If you love gourmet coffee, but are trying to kick an expensive cafe habit, or if you simply don’t have the time (or money) to make the most of a home espresso machine, never fear – the solution is easier than you think. For people who need good coffee and fast, a french press brings the best of both worlds: it produces strong, full-bodied coffee that’s thicker and more flavorful than anything you could nurse out of an ordinary coffee maker, but tend to cost less than your typical drip, and much less than even a budget espresso machine. So what’s the catch?
Working with a french press is, admittedly, a little more hands-on than most other kinds of coffee (though has a much smaller learning curve than espresso, as you don’t have to learn how to use a complicated machine). A good french press like this Bodum 8 Cup Chambord is made up of two basic parts: a carafe, and a lid with a wire or mesh plunger that fits snugly inside it.
To make french press coffee, you put one heaping tablespoon (about 8.5 grams) of coarse ground coffee (more on this later) into the bottom of your press for every 4 oz of coffee you plan to brew. Most presses come in 4 oz increments, starting around 12 or 16 and going well over 50 oz, but make sure you know the capacity of your press before you buy. This LaCafetiere 3 Cup ostensibly holds three “cups”, but a cup of french press coffee can be considered 4, 6, or 8 oz – so make sure you’re buying a press that’s the right size for the amount of coffee you’ll be making.
Once you’ve measured your coffee into the carafe, you want to pour the appropriate amount of boiling water slowly on top of it, evenly moistening the grounds. The fastest way to boil and pour water – to get yourself out the door a little faster – is to use an electric kettle while you grind your coffee. The water will just be coming off a boil (and down to an ideal temp) by the time you’re ready to get started. A double-walled french press, whether glass like the Chambord or metal like this Bodum Arabica will not only keep your coffee hot for hours, but also keep the carafe from getting too hot to touch.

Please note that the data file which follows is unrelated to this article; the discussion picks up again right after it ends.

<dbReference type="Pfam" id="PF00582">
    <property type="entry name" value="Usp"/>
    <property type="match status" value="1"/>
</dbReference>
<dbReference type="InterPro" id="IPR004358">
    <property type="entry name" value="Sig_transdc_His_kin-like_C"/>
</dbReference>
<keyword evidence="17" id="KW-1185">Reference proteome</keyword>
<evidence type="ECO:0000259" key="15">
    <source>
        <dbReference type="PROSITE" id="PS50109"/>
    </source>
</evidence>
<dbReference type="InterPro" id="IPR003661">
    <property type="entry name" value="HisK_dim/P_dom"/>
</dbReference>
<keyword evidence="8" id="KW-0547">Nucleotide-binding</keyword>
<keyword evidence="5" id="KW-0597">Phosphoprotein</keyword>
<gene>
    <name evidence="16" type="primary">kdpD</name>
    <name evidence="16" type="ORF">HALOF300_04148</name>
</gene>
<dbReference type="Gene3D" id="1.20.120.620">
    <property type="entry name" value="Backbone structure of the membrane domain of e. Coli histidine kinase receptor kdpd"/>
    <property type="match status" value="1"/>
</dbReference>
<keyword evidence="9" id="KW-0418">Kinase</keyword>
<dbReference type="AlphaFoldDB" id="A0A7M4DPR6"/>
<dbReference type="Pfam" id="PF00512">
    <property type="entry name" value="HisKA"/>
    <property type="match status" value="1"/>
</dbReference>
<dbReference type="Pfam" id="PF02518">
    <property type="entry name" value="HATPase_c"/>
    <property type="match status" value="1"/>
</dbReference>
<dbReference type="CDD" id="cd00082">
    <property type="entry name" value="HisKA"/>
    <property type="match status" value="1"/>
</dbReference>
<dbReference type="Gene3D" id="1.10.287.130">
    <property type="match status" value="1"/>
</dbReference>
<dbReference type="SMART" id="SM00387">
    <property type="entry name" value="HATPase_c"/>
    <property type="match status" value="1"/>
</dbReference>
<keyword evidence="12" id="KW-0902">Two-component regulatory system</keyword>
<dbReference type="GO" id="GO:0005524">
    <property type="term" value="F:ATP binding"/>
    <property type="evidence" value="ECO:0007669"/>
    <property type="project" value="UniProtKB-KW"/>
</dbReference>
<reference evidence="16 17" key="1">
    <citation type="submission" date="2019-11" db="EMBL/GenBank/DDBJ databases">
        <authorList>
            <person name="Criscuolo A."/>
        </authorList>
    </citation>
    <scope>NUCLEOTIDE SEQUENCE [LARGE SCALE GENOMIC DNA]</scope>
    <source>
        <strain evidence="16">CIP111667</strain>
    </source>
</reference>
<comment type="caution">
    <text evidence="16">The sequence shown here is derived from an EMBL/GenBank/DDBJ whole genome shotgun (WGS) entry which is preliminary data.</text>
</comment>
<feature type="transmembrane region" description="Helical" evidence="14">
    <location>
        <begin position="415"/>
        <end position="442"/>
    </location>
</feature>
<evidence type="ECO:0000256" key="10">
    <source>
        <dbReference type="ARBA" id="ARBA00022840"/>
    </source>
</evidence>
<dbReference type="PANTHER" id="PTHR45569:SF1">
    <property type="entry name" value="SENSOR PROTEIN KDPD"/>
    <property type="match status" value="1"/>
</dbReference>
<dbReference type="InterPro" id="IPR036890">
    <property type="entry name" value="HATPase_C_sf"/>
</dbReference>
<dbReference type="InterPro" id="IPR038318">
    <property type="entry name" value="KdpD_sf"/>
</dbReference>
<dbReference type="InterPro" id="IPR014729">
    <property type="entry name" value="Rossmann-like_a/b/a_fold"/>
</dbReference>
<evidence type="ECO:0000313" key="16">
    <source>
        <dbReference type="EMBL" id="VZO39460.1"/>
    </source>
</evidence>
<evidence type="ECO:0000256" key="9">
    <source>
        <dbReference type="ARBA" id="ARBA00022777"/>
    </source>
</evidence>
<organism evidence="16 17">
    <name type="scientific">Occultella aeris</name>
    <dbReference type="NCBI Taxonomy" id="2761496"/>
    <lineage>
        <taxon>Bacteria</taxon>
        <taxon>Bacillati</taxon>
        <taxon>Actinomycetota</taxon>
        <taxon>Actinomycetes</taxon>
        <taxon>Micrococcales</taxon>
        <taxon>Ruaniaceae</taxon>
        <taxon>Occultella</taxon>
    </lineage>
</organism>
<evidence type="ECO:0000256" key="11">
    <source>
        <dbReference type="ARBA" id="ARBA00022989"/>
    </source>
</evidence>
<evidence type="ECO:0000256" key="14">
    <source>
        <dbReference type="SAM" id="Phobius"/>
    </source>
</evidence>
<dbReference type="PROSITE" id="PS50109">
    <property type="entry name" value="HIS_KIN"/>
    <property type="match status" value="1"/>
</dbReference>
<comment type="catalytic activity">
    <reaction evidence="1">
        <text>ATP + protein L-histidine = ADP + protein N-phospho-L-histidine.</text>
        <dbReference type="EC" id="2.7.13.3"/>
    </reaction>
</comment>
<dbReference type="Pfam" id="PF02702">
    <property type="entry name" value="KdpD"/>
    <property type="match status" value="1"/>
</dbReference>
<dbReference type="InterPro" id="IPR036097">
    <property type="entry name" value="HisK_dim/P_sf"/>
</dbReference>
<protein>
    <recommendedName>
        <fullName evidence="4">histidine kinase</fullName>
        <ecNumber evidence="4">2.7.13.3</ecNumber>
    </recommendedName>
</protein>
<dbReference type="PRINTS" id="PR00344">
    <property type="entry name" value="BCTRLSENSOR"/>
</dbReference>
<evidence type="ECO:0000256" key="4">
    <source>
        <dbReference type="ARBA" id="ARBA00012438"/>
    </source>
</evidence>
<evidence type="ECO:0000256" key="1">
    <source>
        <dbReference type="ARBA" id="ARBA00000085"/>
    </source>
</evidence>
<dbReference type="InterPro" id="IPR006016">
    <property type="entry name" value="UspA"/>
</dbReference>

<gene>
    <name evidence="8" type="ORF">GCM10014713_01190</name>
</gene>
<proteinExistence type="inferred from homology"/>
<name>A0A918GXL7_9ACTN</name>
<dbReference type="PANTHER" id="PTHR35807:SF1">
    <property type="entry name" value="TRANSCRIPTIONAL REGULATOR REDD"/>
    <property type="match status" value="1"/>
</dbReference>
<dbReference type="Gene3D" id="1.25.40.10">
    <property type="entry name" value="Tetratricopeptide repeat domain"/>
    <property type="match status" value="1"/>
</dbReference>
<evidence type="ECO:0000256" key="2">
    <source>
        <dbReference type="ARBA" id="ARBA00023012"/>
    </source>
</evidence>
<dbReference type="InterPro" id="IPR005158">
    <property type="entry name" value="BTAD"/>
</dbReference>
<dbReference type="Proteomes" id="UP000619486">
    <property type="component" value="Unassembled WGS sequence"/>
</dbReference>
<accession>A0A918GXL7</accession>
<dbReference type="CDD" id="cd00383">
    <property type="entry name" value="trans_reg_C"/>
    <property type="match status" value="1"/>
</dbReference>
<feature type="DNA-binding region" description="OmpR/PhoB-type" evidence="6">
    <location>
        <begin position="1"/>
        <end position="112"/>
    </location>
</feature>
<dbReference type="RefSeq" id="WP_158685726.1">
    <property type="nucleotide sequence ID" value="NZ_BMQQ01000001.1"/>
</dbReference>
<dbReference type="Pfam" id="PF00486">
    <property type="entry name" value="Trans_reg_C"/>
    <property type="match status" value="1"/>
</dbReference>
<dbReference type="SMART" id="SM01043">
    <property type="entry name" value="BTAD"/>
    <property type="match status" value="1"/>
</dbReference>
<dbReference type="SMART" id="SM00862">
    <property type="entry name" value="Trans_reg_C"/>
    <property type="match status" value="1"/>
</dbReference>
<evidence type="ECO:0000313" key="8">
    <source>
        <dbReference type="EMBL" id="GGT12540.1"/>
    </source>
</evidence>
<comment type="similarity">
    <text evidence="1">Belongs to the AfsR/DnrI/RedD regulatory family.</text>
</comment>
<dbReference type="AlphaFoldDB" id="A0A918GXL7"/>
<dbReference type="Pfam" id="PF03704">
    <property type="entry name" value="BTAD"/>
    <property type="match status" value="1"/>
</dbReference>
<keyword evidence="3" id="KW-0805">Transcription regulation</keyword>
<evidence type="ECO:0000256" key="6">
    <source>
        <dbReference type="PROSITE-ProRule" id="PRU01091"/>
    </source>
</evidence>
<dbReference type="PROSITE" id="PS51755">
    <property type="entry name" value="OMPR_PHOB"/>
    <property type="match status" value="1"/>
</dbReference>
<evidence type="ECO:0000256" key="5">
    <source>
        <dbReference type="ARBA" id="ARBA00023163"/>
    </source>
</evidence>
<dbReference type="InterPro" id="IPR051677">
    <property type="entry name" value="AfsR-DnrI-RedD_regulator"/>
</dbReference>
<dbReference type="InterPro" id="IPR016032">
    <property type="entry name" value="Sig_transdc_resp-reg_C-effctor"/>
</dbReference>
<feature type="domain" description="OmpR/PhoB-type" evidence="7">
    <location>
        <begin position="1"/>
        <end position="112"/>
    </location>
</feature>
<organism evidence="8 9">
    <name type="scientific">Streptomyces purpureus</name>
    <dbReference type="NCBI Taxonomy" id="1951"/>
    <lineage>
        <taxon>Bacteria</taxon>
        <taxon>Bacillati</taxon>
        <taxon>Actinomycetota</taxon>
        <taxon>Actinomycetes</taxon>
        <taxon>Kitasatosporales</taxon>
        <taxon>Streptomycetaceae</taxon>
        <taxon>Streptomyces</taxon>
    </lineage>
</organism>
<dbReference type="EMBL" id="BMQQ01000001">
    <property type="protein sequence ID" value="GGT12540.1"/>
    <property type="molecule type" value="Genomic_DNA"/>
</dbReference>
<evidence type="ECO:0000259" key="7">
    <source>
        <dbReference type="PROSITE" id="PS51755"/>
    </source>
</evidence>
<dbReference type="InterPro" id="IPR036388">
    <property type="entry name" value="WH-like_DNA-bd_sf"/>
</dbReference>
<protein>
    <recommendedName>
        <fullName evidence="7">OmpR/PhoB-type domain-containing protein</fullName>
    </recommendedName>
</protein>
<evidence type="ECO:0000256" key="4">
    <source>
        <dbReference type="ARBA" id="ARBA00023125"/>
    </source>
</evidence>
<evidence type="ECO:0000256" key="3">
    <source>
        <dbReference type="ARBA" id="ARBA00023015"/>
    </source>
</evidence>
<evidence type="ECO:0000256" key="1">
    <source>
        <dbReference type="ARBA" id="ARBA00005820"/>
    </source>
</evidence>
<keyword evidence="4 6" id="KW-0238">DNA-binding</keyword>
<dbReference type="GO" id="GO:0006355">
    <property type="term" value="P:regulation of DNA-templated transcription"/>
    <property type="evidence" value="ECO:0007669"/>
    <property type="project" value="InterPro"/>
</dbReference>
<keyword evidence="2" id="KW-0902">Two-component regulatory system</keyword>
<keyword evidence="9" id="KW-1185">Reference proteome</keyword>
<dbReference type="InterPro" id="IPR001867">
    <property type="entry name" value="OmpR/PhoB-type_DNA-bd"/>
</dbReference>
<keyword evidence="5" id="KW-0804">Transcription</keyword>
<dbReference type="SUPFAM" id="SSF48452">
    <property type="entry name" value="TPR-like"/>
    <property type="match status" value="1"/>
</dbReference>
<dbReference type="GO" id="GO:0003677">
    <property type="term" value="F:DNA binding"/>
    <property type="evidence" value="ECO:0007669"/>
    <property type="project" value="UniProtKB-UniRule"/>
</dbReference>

Fill your carafe only to about an inch from the top – any higher and you run the risk of the hot water spilling over or squirting out when you insert the plunger. For a stronger coffee, give the mixture a few (gentle!) stirs with a chopstick, which will cause some foam to rise to the top. Then, pop the lid on and wait. It might be tempting to fiddle with the plunger – especially with an opaque press like this Frieling Stainless Steel Press – but leave it alone for 2-4 minutes (it will depend on your coffee, practice makes perfect!) before pushing the plunger STRAIGHT down very, very SLOWLY. If the plunger goes in at an angle, or too fast, you can wind up with grounds in your coffee, or, worse, coffee all over your shirt.
Then, pour! If you’ve done it right, and keep your finger pressed down on the plunger while you serve, almost all the grounds should stay beneath the mesh. That said, if you were on board with the idea of french press until I said hands off for 4 minutes, consider an insulated travel press/mug like this GSI Outdoors Java Press. Just fill it with grounds and water, pop on the lid, hop in the car, and plunge it on your way to work. The fine mesh will keep the grounds down so the coffee won’t over brew, and the insulation keeps the coffee hot and the mug cool enough to handle. A slightly frazzled friend of mine swears by it both for camping and for mad dashes out the door.
The very most important part of making good french press coffee – like any coffee – is the beans. Whether you’re looking for a leisurely coffee date on your patio or a quick morning jolt from your Travel Press on your way out the door, you cant make good coffee without good beans – or a good coffee grinder. Ideally, your beans will have been roasted 3-10 days prior (less and you’ll get funky bubbles, more and you’ll miss your peak flavor), and ground immediately before brewing.
French press coffee should be ground very coarse – so it can’t get through the mesh plunger – but the inconsistent grind of a blade grinder can can clog your cup and ruin your brew. It’s really worth it to put out a little extra cash to get the best coffee grinder you can – a burr grinder – to make sure you get a consistent, coarse ground every time – your taste buds will thank you! If you DO need to skimp somewhere, as big a fan as I am of great electric kettles, if you won’t use it otherwise, think about a combination press like this Chef’s Choice Electric Press which is basically a combination press/kettle.
To sum up: Grind it, scoop it, fill it, plunge it, drink it. Easy as that, and no designer coffee machine needed. If you’re on a budget, a french press is the way to go – though as any coffee lover will tell you, a little splurge on a good grinder will go a long way, even (especially!) if you’re only spending $15 on the press! Just follow these simple instructions, and just about any press will give you strong, delicious coffee without breaking the bank. Bonus: most french presses work great with loose leaf tea, too! Have you developed a fine coffee palate? Do you drink coffee leisurely, or just for the caffeine? Do you have a favorite way to drink it? Let me know in the comments!